22/04/2012 10:03 BST | Updated 20/06/2012 06:12 BST

A Camden Crawler's Guide to Festival Management: Looking Back

As I write this, it's exactly two weeks until the 2012 Camden Crawl kicks of in what I hope to be all its glory. We have been working extremely hard to finalise every artist contract and every last second of the schedule, and there's still an awful lot to do - the big red 4 May on my calendar has the look of Sauron's great eye in The Lord of the Rings, watching me malevolently.

What that proximity does bring back, though, are a lot of memories. Last year was, depending how you count, either the 10th Camden Crawl or 16 years since we launched the first event. I helped establish the Crawl in 1995, at the very height of that thing we called Britpop, and it was a relatively modest affair back then: a few venues, a friendly audience, and The Wedding Present.

Everyone's moved on since then - for instance, Lauren Laverne, the lead singer of another of our headlining bands that first year, Kenickie, currently has a career caring for Charlie Brooker and Jimmy Carr. The Crawl, too, has changed a great deal, though not, I like to think, beyond recognition: we're still a festival focused first and foremost on emerging talent, and celebrating the new and the exciting. We're bigger, and hopefully better, but this year especially I think we're always true to our founding principles.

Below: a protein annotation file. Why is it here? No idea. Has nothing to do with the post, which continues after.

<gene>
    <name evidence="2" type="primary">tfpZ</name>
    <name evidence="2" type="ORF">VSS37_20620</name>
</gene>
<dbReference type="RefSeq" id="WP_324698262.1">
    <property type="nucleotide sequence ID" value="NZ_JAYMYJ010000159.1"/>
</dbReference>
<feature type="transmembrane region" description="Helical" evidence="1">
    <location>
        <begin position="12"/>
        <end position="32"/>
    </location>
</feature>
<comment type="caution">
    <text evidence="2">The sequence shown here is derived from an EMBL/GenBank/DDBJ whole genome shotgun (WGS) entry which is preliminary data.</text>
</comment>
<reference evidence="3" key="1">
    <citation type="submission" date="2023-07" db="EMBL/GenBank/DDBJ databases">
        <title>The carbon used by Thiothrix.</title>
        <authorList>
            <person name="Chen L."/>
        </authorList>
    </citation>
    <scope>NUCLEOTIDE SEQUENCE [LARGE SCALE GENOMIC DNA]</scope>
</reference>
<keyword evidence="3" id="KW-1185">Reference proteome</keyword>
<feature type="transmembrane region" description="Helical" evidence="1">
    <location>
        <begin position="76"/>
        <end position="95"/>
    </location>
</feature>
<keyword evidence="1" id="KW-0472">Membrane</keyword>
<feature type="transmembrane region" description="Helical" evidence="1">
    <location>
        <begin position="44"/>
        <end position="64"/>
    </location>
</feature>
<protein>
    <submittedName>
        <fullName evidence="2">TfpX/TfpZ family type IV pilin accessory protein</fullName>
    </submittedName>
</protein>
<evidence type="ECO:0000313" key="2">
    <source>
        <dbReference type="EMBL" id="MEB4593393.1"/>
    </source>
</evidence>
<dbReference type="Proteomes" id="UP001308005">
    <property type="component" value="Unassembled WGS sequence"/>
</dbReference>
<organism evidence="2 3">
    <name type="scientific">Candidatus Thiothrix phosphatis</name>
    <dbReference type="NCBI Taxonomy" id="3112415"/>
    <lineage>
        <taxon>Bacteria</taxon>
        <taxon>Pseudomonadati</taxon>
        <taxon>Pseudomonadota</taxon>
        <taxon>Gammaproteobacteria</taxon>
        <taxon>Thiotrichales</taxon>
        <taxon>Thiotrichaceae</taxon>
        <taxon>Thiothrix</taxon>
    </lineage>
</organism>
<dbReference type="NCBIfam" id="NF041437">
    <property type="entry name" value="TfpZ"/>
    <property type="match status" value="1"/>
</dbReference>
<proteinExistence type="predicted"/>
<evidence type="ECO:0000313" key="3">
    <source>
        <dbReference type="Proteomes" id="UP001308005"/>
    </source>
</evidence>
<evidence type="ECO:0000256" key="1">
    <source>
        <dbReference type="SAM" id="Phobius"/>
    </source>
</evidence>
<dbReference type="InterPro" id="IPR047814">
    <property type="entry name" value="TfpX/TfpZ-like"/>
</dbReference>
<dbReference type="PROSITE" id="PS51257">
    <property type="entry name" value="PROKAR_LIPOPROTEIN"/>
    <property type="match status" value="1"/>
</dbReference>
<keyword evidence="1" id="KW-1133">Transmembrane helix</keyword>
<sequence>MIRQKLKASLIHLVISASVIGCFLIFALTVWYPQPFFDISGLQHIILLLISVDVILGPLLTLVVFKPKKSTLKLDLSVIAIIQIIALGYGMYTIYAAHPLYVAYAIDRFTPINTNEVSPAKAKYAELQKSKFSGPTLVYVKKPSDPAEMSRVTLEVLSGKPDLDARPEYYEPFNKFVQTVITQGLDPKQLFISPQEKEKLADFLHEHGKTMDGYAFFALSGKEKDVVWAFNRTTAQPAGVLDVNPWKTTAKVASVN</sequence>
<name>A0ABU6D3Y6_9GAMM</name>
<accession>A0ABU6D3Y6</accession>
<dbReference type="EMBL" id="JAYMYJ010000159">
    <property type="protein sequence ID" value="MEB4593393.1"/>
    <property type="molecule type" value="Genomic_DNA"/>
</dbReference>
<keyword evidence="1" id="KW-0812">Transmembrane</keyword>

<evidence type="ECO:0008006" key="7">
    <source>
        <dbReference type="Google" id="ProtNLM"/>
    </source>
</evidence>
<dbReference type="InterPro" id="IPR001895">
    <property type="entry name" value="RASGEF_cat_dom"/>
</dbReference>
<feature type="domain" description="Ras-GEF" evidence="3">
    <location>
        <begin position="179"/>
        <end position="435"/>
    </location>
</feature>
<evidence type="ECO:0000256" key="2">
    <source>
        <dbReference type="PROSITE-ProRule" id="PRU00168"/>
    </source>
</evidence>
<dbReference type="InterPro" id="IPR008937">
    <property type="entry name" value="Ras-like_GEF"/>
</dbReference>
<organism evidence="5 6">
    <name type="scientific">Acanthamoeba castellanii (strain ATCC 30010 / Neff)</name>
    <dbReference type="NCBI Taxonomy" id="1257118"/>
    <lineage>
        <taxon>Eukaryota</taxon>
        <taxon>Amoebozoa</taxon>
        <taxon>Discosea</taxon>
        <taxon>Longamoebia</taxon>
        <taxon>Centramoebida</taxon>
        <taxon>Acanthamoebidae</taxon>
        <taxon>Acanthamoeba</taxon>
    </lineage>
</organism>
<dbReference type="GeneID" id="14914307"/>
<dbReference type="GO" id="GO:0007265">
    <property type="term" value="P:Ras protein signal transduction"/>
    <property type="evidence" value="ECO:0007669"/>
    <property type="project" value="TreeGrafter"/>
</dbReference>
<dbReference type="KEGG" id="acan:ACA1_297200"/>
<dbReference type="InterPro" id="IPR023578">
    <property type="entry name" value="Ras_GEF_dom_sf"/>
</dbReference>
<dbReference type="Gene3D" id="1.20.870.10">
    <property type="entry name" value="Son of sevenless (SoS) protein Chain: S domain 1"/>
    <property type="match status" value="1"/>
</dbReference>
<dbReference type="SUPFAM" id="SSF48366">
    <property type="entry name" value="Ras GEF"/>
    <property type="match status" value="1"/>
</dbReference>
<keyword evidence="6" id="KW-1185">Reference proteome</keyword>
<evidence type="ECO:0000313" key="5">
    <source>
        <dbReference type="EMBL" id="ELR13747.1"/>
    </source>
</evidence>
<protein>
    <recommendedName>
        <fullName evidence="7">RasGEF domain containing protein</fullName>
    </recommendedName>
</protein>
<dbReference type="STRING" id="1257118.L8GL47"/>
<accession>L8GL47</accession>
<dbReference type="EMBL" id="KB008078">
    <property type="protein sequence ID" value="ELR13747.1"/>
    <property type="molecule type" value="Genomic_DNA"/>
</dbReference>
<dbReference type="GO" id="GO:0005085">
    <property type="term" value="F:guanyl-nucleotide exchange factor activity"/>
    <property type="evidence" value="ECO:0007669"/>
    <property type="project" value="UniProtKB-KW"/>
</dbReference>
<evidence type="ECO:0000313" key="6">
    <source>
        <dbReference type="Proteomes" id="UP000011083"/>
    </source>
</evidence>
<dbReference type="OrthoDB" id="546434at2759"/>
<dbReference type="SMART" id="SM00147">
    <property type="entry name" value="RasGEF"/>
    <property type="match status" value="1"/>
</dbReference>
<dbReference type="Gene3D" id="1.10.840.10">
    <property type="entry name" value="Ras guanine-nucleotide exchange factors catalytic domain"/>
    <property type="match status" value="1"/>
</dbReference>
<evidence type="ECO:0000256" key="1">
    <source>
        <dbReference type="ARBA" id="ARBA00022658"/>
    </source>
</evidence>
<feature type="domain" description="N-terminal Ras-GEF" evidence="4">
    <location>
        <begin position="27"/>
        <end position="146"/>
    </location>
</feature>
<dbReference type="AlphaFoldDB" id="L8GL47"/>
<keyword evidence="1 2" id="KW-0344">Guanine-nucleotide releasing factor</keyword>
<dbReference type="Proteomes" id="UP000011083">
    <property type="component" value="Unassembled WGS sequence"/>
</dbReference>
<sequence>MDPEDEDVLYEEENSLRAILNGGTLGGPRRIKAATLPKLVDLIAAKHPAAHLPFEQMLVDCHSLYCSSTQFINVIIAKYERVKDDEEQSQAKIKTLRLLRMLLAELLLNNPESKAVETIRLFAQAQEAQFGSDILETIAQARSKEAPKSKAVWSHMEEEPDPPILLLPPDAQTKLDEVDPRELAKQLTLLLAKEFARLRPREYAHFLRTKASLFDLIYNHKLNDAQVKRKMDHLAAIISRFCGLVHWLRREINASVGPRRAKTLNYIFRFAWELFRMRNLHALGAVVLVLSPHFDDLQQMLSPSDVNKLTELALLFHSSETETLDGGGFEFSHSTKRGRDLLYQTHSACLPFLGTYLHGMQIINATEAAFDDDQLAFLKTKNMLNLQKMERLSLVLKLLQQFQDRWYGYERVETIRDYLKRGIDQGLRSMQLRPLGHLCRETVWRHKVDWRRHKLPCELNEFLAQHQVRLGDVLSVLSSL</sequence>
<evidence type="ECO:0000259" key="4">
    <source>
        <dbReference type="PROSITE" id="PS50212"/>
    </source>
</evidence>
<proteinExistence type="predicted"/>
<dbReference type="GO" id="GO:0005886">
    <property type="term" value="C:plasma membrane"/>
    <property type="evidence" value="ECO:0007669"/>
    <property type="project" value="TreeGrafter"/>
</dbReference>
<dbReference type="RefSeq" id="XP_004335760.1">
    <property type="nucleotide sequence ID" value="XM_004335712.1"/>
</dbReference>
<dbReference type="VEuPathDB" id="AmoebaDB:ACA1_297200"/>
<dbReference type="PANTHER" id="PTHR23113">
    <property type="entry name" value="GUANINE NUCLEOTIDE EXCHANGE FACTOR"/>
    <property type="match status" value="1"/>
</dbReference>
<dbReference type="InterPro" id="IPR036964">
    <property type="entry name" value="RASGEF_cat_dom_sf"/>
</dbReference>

Many of the acts who have featured on our bills have gone on to big things: when Mogwai played the 1996 Crawl, they weren't the post-rock darlings they later became; in 2007, Adele wasn't even dreaming of the success of 21; likewise, 2008's Florence and the Machine and Mumford and Sons are now mainstream acts in their own right. I spotted one of last year's artists, Beth Jeans Houghton, on Later with Jools Holland the other night; this time last year she was playing an early slot at a small venue in Camden.

Not that I'd say the Crawl is responsible for those artists' success - instead, I think they show that our curators have an unerring eye for what's going on across the music scene, and it's our job to reflect that breadth and depth of emerging talent. We aren't snobs - Amy Winehouse was already huge when she played in 2007, and Graham Coxon in both 2005 and 2011 was a household name - but music fans know they can come to us for a snapshot of what's next, as well as the latest and biggest alternative acts.

However you count it, whether this is our 11th festival or our 17th year, that's why we're proud of these memories - and why I know we'll be proud come 4 May. Proud, but exhausted ...